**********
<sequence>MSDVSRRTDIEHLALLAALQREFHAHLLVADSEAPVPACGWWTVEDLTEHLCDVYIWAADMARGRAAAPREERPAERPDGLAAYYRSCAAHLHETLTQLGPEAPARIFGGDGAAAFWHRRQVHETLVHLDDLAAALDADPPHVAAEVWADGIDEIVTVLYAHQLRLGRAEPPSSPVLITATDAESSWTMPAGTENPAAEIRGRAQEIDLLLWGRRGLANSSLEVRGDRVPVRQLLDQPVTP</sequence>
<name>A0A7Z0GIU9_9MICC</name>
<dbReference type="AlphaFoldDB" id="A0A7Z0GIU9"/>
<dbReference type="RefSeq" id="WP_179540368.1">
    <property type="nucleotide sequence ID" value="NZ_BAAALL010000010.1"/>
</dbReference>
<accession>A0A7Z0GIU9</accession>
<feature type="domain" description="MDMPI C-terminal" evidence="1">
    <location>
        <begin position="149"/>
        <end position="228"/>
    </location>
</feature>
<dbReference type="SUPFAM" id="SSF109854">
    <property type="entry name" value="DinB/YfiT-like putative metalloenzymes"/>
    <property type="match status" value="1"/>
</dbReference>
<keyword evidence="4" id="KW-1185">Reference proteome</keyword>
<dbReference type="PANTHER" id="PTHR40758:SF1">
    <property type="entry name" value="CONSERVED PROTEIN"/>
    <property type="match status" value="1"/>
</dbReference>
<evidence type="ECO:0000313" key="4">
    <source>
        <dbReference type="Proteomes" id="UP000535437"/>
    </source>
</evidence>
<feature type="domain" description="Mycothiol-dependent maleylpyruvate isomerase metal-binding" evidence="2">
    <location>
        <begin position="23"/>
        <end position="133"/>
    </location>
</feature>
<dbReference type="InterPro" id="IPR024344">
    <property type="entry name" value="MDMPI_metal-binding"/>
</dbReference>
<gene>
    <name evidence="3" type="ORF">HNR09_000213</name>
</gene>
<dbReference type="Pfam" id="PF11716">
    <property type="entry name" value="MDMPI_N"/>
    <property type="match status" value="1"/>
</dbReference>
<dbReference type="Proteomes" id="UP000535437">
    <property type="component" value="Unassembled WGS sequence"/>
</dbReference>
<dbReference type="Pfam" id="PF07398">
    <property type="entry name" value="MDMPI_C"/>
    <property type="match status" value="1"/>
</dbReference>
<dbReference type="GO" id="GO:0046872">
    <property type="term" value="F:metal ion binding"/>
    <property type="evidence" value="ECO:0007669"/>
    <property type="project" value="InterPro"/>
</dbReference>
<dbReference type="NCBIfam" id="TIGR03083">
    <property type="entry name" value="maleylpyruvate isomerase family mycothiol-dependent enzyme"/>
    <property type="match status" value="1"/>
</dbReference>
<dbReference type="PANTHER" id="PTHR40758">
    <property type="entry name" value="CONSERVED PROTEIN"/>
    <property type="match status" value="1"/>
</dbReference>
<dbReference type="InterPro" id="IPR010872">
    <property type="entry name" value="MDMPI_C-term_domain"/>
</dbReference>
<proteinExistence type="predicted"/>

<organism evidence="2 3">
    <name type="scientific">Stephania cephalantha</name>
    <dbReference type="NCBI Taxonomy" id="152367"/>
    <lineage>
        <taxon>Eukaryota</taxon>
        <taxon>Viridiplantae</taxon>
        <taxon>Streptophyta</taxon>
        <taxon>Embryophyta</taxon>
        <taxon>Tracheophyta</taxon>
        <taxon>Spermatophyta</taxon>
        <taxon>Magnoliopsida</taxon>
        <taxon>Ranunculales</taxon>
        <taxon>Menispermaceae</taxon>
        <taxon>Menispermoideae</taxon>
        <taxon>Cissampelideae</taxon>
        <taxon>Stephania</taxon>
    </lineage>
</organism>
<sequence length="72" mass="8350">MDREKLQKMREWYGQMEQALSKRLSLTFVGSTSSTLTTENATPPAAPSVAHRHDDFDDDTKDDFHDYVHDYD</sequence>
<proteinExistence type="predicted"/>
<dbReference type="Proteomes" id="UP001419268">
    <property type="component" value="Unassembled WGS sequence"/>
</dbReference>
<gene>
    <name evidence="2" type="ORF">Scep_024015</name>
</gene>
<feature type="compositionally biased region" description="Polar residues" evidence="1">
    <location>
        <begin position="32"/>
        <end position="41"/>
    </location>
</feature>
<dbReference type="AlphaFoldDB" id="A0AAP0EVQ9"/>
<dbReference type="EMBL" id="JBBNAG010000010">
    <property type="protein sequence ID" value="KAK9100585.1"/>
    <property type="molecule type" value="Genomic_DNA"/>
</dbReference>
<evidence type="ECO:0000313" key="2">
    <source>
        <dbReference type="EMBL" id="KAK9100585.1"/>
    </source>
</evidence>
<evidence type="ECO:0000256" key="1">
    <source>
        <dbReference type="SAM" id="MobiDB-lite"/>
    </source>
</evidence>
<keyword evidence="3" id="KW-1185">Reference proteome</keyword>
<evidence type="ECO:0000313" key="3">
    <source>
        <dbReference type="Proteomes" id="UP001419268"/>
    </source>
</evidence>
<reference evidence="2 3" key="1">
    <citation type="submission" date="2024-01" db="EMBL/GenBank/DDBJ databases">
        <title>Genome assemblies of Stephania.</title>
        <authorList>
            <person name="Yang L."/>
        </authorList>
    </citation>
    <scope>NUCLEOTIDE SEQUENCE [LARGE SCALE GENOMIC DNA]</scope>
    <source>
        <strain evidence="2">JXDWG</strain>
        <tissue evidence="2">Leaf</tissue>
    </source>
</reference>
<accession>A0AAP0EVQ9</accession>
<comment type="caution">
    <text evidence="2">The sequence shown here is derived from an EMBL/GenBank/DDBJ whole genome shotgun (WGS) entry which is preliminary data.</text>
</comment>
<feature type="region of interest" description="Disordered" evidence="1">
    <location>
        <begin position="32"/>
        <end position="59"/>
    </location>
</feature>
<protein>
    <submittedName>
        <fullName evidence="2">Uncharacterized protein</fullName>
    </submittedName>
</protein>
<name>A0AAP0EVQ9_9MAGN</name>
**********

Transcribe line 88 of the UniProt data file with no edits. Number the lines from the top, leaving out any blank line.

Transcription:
<dbReference type="Proteomes" id="UP001419268">